Well, it’s official.
Essie, our beloved Ford Escort of eleven years, is in her death throes.
It’s hard to say when her downward spiral started. That infuriating red “check engine” light came on forty thousand miles ago and just never went away, no matter how many times we took her in for a check-up, but we learned to live with it. Over the years, she occasionally needed this or that part replaced, her brakes repaired, or her tires aligned, but it was never anything serious. About six months ago, the lights in the dashboard went out, leaving us to guess how fast we were going anytime we traveled after dark, but it was a minor inconvenience at worst. We were (mostly) faithful about her quarterly engine service appointments, and, in blatant denial of her Ford-ish origins, we were somehow convinced that she would keep running for years to come.
Then one day, this past fall, it happened for the first time. Sitting at a red light, waiting to turn right, Essie shifted herself out of Drive and into Neutral. The light turned green, I pressed on the gas pedal, and the engine revved, but we went…nowhere. Confused, I tried again. After an interminable four or five seconds, the engine caught and on we went, as if nothing had happened. But we both knew that wasn’t true. It was the first of many times she would pop out of gear, and romancing her touchy transmission back into forward motion became an artistic exercise, involving everything from running the gear shift through all the gears to restarting the engine, all while the people behind us were looking pointedly at their watches and tapping their horns.
Essie’s occasional lapses in reliability soon became frequent lapses, and we took her in to the shop, so Paul’s dad could bring her back to life as he had done so many times in the past. His auto-mechanics class found and fixed a few problems (there is always something to fix on a Ford) and gave her back to us. For a few days, she was fine, and we thought the problem had been solved. Until it happened again. And then again. And again.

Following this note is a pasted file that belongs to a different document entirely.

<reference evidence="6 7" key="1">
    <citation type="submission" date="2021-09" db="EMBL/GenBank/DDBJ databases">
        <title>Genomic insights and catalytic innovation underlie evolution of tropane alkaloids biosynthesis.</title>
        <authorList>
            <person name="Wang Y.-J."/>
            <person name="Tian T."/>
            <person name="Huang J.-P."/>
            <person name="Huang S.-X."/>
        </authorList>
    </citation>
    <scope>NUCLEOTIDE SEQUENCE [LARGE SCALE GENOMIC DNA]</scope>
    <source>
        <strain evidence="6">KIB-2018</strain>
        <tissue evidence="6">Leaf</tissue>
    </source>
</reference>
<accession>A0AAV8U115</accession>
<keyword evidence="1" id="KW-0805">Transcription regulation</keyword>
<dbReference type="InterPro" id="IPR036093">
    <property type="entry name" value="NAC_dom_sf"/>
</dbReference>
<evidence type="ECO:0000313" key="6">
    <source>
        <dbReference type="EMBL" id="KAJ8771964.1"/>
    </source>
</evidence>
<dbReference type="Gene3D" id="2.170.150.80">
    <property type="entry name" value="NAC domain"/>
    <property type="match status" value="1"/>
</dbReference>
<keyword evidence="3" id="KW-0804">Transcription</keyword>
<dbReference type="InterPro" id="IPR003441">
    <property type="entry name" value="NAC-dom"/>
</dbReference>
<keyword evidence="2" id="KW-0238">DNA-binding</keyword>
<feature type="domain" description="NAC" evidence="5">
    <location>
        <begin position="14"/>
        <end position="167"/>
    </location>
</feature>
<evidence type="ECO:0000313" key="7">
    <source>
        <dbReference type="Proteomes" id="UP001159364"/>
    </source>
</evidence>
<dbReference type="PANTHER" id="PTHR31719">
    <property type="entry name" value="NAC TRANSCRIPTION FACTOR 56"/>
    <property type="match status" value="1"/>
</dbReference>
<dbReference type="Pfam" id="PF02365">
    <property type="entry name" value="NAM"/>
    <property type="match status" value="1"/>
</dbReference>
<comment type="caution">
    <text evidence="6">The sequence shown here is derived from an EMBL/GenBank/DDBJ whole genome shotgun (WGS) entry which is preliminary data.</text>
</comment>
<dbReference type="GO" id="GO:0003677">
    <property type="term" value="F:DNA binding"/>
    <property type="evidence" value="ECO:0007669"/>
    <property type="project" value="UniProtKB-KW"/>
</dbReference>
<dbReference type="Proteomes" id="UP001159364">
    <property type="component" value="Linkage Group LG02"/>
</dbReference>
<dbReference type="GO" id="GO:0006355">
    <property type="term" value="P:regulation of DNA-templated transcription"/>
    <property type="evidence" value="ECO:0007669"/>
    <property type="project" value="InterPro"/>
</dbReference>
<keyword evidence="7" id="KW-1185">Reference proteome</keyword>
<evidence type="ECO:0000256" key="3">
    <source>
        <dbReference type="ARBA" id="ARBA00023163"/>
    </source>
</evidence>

As Essie’s downshifting problem increased in frequency, we noticed a few things. It was worse when it was cold. Or when we were forced to brake quickly. Or when we talked about Essie’s “little problem” anywhere within her earshot. She’s a sensitive car.
Finally, one day on the way to church, she popped out of gear at a red light, and no amount of cajoling could get her going again. Fortunately, after five minutes or so, our friends Jim and Alyson pulled up behind us on their way to church. Jim hopped out to see what kind of trouble we were having, and he and Paul ended up pushing our car across three lanes of traffic, through the intersection, and onto a side road. We knew the time had come to figure something out.
Paul’s dad recommended that we take her to see a transmission specialist, so last night we dropped her off at Rod’s Transmission and waited with baited breath for the verdict.
Today, Rod called Paul, and this is what he said:
“It’s time to start looking for a new car.”
He said that the transmission fluid was looking pretty dark, but that if he flushed it out, she’d probably stop working altogether. He said we could probably get a few more days or weeks out of her, but not to go on any long trips. He said some stuff about the flywheel and rpms and wear and tear. He said something that sounded like “total transmission rebuild”.
And he definitely said “thousands of dollars to fix”.
So today we went to pick up our car…and we brought her home to die.
I know she’s just a car, but I’m sad. I started remembering today how excited we were to get her back in 1999. She had just 1300 miles on her and was practically brand new. We got an amazing deal and I remember feeling like God had led us to the perfect car for our freshly minted family of three. She carried both our babies safely across three states, and we took scores of road trips in her, playing games and singing out loud as we rode along with our feet up on the dashboard. She bears the scars of spilled juice, smashed raisins, and worse in her worn-out upholstery, but she bears them with dignity. When Caleb was three, he called her “our red race car”, and she tried her best to live up to the name. It’s harder to say goodbye than I thought.
We’ll still drive her, of course. We have no choice. We’re going to buy my parents’ 2006 Honda Civic, but the plan is for my sister to drive it up here when she and her husband move in early April. I hope Essie can hold out that long. We always said we would drive her until she stopped moving. Who knew she would take that so literally?
From the bottom of our hearts, Essie, we thank you.
You had a good run.